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UW Partnership Provides Infrastructure for Precipitation Study at Laramie Junior High School

March 29, 2017
Teacher Dan Bremer and UW Atmospheric Science Professor Jeff Snider explain precipitation gauges.
Laramie Junior High School teacher Dan Bremer and UW Department of Atmospheric Science Professor Jefferson Snider explain the new precipitation gauges to a group of sixth grade students March 22.

This spring, sixth graders at Laramie Junior High School began taking their study of the water cycle to a whole new level thanks to equipment and expertise provided by the University of Wyoming and generous donors.

With precipitation gauges donated by the Wyoming Water Development Commission, College of Engineering and Applied Science Department of Atmospheric Science Professor Jefferson Snider helped secure funding from the John P. Ellbogen Foundation’s Engineering Next Generation Program to purchase Raspberry Pi mini computers, a desktop computer and other equipment to connect the gauges to one of the science classrooms at the school and to record the data. Snider also collaborated with Laramie Junior High School science teachers Joel Kropf and Dan Bremer and instructional facilitator Kim Burkhart to develop lesson plans around measurements and hypothesis-driven inquiry.

On March 22, Snider brought a team from atmospheric science to speak the sixth-graders from Kropf’s and Bremer’s classes. The students enjoyed learning about the gauges and asking questions as they engaged in some of the lesson plans.

“I think it’s awesome that we have this equipment in the school that shows kids where actual data comes from,” Bremer says. “Kids nowadays really like their phones and playing games and using apps, but seeing where all that information comes from is really powerful. It shows how science and math is really important and how it influences their lives.”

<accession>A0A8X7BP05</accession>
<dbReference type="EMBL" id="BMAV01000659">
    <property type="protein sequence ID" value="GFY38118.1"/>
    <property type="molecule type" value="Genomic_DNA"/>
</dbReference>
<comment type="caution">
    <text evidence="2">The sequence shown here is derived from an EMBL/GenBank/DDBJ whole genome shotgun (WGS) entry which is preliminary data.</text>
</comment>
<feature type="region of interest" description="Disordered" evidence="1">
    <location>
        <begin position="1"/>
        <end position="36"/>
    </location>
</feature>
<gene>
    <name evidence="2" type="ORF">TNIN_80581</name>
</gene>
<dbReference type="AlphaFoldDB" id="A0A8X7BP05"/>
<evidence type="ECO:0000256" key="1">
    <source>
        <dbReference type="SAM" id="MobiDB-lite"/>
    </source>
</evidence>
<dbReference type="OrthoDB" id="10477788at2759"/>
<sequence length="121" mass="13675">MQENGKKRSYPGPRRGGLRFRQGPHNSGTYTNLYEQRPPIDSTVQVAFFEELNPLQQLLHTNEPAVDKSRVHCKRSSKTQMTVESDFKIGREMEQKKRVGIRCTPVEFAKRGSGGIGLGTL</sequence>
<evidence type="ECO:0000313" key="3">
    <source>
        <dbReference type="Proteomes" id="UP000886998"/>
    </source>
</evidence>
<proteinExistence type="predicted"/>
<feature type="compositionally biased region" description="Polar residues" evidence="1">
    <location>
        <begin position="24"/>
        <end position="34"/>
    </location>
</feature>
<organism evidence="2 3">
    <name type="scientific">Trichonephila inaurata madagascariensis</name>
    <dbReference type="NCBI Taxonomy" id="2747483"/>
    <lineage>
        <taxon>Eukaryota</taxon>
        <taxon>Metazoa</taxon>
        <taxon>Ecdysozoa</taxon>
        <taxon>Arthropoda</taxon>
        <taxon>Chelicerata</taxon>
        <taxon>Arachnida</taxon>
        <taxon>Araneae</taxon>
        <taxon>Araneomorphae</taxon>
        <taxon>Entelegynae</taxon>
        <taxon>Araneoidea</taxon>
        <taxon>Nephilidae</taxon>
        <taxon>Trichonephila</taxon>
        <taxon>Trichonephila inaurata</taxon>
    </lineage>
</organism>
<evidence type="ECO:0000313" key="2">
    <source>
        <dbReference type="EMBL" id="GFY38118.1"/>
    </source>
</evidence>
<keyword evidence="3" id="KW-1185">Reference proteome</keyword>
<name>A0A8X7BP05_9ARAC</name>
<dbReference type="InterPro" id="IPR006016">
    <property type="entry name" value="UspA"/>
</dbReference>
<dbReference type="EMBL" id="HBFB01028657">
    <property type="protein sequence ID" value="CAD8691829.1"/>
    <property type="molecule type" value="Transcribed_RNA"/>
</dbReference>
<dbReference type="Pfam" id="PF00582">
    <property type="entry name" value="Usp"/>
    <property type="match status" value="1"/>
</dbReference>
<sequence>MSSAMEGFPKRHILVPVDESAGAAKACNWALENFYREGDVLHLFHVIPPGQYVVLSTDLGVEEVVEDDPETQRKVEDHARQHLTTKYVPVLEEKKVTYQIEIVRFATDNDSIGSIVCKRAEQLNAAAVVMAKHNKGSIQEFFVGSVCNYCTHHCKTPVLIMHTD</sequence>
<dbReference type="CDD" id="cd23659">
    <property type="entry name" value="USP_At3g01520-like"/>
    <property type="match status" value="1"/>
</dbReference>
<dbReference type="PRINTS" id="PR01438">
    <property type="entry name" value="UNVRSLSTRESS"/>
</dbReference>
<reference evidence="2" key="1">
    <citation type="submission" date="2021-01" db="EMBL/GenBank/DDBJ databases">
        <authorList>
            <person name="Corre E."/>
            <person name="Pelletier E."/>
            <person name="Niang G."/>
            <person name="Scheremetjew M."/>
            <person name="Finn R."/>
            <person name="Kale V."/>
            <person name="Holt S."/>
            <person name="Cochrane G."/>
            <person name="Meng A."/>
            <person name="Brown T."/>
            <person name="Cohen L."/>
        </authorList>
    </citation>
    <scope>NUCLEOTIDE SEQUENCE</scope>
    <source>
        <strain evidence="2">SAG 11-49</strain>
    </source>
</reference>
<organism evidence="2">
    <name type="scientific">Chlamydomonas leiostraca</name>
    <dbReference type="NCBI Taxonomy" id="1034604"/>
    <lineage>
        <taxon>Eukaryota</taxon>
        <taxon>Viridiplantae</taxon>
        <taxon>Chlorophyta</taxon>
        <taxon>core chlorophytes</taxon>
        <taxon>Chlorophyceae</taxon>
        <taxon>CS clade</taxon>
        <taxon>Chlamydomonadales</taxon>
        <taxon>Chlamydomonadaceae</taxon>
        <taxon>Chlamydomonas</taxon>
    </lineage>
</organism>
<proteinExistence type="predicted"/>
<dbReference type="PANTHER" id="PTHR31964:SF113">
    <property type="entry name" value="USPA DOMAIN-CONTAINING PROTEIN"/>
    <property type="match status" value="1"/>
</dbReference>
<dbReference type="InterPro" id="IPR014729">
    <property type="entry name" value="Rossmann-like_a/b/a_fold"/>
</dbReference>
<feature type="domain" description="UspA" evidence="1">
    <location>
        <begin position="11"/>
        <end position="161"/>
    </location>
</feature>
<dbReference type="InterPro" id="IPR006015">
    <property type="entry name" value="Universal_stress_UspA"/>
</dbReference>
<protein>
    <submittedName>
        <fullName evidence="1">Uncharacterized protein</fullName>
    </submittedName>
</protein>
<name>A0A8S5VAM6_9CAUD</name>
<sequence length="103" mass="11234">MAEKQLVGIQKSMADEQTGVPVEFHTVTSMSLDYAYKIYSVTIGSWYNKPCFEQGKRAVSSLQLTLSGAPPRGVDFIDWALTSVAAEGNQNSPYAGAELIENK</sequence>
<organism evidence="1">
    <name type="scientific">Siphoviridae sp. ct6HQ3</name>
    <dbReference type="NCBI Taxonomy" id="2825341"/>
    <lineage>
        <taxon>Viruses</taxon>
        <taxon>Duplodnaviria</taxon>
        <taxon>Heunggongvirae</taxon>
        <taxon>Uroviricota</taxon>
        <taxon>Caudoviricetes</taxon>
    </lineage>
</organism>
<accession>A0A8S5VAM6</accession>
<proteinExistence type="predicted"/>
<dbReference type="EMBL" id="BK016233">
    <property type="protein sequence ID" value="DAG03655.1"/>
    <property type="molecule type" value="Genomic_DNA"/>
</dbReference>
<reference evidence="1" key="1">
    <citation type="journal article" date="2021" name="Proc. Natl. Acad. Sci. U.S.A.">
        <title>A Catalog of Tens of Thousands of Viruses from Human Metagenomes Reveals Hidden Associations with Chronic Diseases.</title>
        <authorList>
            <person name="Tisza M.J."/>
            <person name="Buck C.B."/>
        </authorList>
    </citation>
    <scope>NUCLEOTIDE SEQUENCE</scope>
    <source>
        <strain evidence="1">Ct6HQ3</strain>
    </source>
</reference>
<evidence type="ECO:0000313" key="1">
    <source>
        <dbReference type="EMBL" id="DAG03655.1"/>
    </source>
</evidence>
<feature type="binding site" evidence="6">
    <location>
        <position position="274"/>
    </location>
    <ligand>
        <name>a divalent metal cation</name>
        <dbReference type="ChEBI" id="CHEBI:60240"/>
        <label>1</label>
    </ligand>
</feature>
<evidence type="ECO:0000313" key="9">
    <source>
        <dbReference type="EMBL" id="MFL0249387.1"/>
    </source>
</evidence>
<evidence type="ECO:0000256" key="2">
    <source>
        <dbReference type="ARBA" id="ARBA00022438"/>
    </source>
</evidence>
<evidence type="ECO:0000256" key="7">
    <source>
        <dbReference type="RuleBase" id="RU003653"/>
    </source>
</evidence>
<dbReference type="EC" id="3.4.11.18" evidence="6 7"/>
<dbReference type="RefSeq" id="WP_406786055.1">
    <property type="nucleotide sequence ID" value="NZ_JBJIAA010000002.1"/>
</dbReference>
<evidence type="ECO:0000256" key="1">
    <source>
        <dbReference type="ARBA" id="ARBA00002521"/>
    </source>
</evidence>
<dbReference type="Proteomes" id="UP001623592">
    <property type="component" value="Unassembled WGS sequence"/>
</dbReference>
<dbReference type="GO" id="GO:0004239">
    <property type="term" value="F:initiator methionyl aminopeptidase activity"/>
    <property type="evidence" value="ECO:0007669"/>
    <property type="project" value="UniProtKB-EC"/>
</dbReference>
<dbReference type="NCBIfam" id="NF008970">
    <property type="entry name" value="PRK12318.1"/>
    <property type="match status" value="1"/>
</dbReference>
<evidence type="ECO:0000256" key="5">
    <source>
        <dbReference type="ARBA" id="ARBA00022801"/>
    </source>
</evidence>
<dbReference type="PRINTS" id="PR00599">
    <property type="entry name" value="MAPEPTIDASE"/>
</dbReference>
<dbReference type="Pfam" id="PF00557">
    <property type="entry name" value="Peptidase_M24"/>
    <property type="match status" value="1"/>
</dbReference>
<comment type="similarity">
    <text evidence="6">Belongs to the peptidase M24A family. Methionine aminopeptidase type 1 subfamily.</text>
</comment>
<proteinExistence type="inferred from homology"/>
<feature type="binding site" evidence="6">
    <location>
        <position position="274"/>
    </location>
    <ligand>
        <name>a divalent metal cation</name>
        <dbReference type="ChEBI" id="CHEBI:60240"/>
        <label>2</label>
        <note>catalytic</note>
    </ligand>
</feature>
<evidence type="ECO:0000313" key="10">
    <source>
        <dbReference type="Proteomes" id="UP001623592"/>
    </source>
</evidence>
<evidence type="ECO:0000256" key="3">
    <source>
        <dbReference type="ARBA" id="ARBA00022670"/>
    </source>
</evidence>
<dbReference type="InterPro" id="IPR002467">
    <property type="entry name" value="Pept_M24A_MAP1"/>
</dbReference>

Kropf agrees: “We’re letting them know that this is technology that scientists and meteorologists actually use to collect real-time data.”

He also sees potential for eighth-graders studying physical science to use the equipment for data collection, graphing and analysis.

Snider was inspired to help when he saw outdated equipment at the school and had an opportunity to replace it with new gear. He hopes to continue the partnership: “We are planning to get a broader suite of weather sensors installed at the junior high. We are also planning to get the weather data displayed in real-time in the entrance.”

The teachers look forward to the students taking their science studies outside the classroom and taking ownership of the data to present to others.

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